full title · The Day of the Locust
author · Nathanael West
type of work · Novel
genre · Hollywood novel; modernist novel; Depression novel ; noir
language · English
time and place written · 1934–1938, Hollywood
date of first publication · 1939
publisher · Random House
narrator · Third-person omniscient narrator
point of view · The narrator tells the majority of the story from the point of view of Tod Hackett—we see what Tod thinks about others, and Tod's surroundings are narrated using words that Tod would use. However, a small section of the book is written from the point of view of Homer Simpson. The passages told from Homer's point of view seem to take Homer's words less than Tod's. Thus even when we are presented with Homer's solitary surroundings and activities, the language can sound like Tod's.
tone · The novel is satirical, bitter, and unsympathetic in tone. Most of the novel is told from Tod's point of view, which is largely one of intellectual and analytical detachment. There is little humor in the tone aside from occasional black humor.
tense · Present tense, with flashbacks
setting (time) · 1930s
setting (place) · Hollywood and surrounding areas of Los Angeles
protagonist · Tod Hackett and Homer Simpson
major conflict · Tod becomes more and more attracted to Faye Greener, yet also feels a desire to hurt her or even rape her. At the same time, several other men, including Homer Simpson, become attracted to Faye as well. Additionally, the non-performing population of Hollywood—the recent, once hopeful emigrants from other parts of America—become increasingly disillusioned and furious that Hollywood has nothing of substance to offer them. They become bored and bitter and increasingly can find release only in salacious or violent spectacle.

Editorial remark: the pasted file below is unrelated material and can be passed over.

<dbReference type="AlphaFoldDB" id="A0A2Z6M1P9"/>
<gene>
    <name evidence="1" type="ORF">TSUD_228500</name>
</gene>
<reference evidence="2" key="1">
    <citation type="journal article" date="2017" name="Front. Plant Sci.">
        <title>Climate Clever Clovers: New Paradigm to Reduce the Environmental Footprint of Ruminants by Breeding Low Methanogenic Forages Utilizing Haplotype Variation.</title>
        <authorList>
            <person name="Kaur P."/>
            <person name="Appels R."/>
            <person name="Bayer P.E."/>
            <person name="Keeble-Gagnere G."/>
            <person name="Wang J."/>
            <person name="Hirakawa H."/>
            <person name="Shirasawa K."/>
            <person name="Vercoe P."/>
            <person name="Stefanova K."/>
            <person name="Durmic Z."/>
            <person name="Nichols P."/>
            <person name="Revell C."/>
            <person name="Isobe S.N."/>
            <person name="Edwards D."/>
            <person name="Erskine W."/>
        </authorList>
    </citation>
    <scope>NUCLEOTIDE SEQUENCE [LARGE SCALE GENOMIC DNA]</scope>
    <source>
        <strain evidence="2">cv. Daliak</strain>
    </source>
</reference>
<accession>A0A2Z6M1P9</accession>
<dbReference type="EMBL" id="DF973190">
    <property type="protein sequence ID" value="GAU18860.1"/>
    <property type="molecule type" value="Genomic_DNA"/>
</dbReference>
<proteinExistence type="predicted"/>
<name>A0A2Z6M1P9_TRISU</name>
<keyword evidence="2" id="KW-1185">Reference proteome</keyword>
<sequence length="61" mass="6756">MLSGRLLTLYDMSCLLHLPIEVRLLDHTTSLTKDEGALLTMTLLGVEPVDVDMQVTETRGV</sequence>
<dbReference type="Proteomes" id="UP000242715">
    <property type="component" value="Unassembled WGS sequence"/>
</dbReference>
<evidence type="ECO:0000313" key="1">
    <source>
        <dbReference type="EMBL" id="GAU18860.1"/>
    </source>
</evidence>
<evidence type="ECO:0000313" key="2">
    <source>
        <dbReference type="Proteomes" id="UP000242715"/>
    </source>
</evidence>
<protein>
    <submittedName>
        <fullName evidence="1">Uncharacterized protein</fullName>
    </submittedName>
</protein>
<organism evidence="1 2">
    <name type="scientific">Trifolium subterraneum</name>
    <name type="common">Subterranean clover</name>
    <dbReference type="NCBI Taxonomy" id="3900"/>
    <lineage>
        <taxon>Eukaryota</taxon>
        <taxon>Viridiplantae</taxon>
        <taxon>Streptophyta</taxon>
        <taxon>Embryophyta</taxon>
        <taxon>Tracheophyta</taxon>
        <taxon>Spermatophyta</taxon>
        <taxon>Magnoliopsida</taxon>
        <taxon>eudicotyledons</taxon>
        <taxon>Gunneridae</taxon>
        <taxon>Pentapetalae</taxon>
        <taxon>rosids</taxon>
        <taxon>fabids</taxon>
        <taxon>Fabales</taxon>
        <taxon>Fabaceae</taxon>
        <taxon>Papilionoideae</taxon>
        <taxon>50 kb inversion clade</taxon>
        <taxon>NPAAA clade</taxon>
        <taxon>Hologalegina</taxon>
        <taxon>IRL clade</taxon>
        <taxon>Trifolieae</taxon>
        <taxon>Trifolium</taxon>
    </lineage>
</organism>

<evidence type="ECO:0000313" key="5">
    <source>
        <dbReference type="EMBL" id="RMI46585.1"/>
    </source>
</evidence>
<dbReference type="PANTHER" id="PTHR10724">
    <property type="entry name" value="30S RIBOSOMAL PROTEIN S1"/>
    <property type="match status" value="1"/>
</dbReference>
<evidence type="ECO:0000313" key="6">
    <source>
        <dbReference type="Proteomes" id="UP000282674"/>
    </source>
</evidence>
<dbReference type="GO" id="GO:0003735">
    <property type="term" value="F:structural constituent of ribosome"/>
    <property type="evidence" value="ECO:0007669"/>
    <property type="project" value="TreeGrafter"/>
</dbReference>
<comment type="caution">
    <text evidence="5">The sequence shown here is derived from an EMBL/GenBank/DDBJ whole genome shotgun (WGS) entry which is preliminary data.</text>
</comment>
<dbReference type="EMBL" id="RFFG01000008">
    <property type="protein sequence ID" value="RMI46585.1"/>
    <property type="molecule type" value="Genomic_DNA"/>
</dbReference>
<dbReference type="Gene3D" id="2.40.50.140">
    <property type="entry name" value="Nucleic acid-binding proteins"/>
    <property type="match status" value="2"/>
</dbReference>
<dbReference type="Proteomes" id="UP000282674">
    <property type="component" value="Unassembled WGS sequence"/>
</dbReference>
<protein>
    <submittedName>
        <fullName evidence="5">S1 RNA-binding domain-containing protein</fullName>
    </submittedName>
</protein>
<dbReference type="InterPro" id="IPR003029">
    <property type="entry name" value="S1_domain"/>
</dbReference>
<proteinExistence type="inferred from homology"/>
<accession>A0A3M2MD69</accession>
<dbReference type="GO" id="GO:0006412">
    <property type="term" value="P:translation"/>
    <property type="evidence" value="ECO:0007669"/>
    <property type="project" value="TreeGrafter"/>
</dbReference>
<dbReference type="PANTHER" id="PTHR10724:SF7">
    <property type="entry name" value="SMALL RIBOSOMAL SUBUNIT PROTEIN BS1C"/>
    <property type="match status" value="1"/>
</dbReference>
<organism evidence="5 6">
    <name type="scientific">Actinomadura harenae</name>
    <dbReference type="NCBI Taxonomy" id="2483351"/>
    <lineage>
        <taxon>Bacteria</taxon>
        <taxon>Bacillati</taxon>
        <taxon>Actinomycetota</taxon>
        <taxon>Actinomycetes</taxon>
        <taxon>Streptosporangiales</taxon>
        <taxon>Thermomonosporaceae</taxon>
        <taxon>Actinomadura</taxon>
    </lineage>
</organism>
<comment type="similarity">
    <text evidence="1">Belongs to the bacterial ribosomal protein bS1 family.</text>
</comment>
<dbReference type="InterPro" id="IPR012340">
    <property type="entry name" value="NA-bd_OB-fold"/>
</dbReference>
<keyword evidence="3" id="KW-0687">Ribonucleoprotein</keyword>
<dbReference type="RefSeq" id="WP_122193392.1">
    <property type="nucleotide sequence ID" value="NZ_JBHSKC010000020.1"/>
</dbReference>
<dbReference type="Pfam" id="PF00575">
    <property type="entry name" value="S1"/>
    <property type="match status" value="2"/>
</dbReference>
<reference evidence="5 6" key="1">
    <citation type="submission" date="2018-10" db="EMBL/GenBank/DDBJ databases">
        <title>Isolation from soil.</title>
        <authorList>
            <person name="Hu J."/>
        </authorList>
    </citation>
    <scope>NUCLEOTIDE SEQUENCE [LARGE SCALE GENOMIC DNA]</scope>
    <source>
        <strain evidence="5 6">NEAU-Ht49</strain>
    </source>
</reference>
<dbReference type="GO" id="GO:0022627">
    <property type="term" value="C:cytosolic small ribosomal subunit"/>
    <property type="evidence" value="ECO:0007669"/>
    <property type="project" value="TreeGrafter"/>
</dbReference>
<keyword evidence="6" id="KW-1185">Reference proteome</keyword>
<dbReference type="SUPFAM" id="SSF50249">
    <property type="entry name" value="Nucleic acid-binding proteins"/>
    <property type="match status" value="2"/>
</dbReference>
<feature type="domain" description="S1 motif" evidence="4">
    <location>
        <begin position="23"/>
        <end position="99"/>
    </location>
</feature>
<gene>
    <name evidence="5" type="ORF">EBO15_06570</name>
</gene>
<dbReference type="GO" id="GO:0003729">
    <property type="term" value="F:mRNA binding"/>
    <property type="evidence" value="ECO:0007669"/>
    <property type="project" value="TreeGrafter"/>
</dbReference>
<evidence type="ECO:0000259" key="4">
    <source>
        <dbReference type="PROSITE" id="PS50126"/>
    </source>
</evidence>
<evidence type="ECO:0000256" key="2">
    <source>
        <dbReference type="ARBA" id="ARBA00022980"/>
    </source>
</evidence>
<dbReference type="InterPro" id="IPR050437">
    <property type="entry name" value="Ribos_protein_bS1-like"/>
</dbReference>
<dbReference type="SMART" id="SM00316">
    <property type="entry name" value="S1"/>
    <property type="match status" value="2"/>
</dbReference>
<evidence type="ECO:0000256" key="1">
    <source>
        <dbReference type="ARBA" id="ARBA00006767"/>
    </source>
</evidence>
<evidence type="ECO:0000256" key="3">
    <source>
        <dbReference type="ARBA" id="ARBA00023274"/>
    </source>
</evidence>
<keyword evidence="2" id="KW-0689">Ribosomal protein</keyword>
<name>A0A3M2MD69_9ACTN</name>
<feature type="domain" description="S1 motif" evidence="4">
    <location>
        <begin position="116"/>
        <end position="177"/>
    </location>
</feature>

rising action · Tod meets Homer Simpson and recognizes a fellow Faye-lover. He also sees in Homer elements of the people he wants to paint—the starers who populate the streets of Hollywood, hungry for something and not getting it.
climax · Violence erupts at Miguel and Earle's campsite and Tod chases Faye through the woods; violence erupts again after the cockfight at Homer's house, over the matter who will dance with Faye.
falling action · Tod decides to give up his desire for Faye as it makes him as desperate as the people he is trying to paint. Faye runs away, possibly with Miguel, leaving Homer's shell of self-containment shattered. Homer becomes uncharacteristically violent, attacking a child, Adore. The masses of disillusioned Hollywood crowds attack Homer.
themes · Frustrated searches; the mutual degradation of audience and performers; the commodification of beauty and romance; the perverted violence of the mob
motifs · The grotesque; rehearsed song and dance performances; non-humorous laughter
symbols · "The Burning of Los Angeles"; the dream dump; the gamecocks and hen; Homer's hands
foreshadowing · The army outside Tod's window at the studio and the fake mob scenes at Mrs. Jenning's foreshadow the riot at the end of the novel